The Fog (1980)
Release Year: 1980
Director: John Carpenter
Writers: John Carpenter, Debra Hill
Starring: Jamie Lee Curtis, Adrienne Barbeau, Janet Leigh, Tom Atkins, Hal Holbrook, Charles Cyphers, John Houseman, James Canning
Moviegeek Sunday Classic #123, week 42 2016
While celebrating its centenary birthday, a coastal town in California is visited by a glowing fog bringing with it the ghosts of the murdered people on whose stolen money the town was founded.
Following his groundbreaking slasher Classic, Halloween (1978), Carpenter wrote and directed this old-fashioned horror gem. The Fog is a fine example of a classic ghost story about a small town visisted by a curse. From the wonderful opening scene in which Mr. Machen (John Houseman) tells the legend of a shipwreck out in the bay that happened a hundred years earlier, the tone is set for good old-fashioned terror and suspense. Few directors master the building and execution of suspense as well as John Carpenter, and the flawless editing demonstrates his talent for visual storytelling. There are no unnecessary explanations or scenes added to explain the plot. With one exception you could even turn off the sound and follow the story, but that would mean missing out on the atmospheric and intense score, composed by the director himself. The scream queen of the late 1970s and early 1980, Jamie Lee Curtis (Prom Night, 1980), sort of stars, but the film doesn’t really have any main character, rather it follows a handful of people who experience the various spooky consequences of the glowing fog. Apart from Curtis the film focusses on the down-to-earth Nick (Tom Atkins), the mellow-toned radio host Stevie (Adrienne Barbeau) and Hal Holbrook’s troubled priest, Father Amlone. Furthermore, Curtis’s mother Janet Leigh (Psycho, 1960) appears in a smaller role as a somewhat disbelieving town official somewhat reminiscent of Murray Hamilton’s mayor in Steven Spielberg’s Jaws (1975) although far less cynical. The story is perhaps not original in the common sense of the word, but that is not a bad thing here. The Fog isn’t trying to change the game or surprise its audience; it is simply here to tell a ctacking good ghost story in style as only John Carpenter can do it. Highly recommended and a must see for fans of classic ghost stories.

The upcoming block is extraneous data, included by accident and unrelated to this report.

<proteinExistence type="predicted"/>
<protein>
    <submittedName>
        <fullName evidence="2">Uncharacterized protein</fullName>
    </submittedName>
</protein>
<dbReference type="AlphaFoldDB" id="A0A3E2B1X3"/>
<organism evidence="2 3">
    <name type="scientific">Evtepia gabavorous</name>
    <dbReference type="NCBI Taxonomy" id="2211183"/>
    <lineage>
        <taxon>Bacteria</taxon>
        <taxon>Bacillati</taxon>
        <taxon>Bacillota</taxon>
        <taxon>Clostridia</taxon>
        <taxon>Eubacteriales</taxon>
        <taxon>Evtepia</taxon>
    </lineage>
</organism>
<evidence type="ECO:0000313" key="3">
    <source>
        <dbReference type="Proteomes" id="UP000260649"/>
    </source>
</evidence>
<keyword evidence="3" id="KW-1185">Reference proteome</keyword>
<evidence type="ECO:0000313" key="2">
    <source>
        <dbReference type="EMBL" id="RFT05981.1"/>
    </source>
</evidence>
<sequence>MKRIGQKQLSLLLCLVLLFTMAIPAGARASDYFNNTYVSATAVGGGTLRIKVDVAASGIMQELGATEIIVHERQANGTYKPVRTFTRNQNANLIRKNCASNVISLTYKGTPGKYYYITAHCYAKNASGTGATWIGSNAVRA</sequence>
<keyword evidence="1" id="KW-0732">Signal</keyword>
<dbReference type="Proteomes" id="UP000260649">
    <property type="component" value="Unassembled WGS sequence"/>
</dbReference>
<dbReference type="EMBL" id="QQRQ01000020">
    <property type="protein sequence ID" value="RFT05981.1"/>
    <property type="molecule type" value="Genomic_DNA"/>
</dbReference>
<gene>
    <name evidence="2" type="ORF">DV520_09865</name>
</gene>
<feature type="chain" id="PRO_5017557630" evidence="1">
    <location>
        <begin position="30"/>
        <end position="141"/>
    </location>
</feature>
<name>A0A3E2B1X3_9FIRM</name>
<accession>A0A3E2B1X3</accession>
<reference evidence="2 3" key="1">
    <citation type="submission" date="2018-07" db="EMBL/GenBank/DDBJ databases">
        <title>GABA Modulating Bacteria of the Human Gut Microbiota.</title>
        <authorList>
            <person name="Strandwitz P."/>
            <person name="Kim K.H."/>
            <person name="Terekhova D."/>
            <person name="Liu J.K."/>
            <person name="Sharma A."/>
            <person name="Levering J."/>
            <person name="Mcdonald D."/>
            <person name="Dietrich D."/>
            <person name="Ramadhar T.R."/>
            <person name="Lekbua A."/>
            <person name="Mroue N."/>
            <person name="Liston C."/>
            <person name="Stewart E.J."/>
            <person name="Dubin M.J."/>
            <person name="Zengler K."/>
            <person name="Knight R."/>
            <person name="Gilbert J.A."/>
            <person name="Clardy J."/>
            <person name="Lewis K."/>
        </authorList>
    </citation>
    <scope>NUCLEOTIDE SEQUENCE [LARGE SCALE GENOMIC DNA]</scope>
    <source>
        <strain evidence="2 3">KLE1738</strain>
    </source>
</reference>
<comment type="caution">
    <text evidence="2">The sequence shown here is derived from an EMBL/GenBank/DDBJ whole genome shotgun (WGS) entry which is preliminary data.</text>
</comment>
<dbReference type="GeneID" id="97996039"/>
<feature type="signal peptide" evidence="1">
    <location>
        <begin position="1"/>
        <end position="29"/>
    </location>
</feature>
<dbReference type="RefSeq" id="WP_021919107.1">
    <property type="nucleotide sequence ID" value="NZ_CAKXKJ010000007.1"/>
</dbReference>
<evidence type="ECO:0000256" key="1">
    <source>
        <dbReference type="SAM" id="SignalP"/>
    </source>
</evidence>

Director John Carpenter gives an uncredited performance at the beginning of the film as Bennet, Father Malone’s assistant.
Although the film is a low budget horror film, John Carpenter decided to shoot the movie in anamorphic widescreen Panavision, giving the film a grander feel.
Adrienne Barbeau who plays the smooth voiced radio disc jockey, Stevie Wayne was married to John Carpenter at the time of filming. He wrote the part especially for her.
If you are interested in learning more about John Carpenter’s The Fog check out this documentary on the making of the film (30 min.)
Picture Copyright: UIP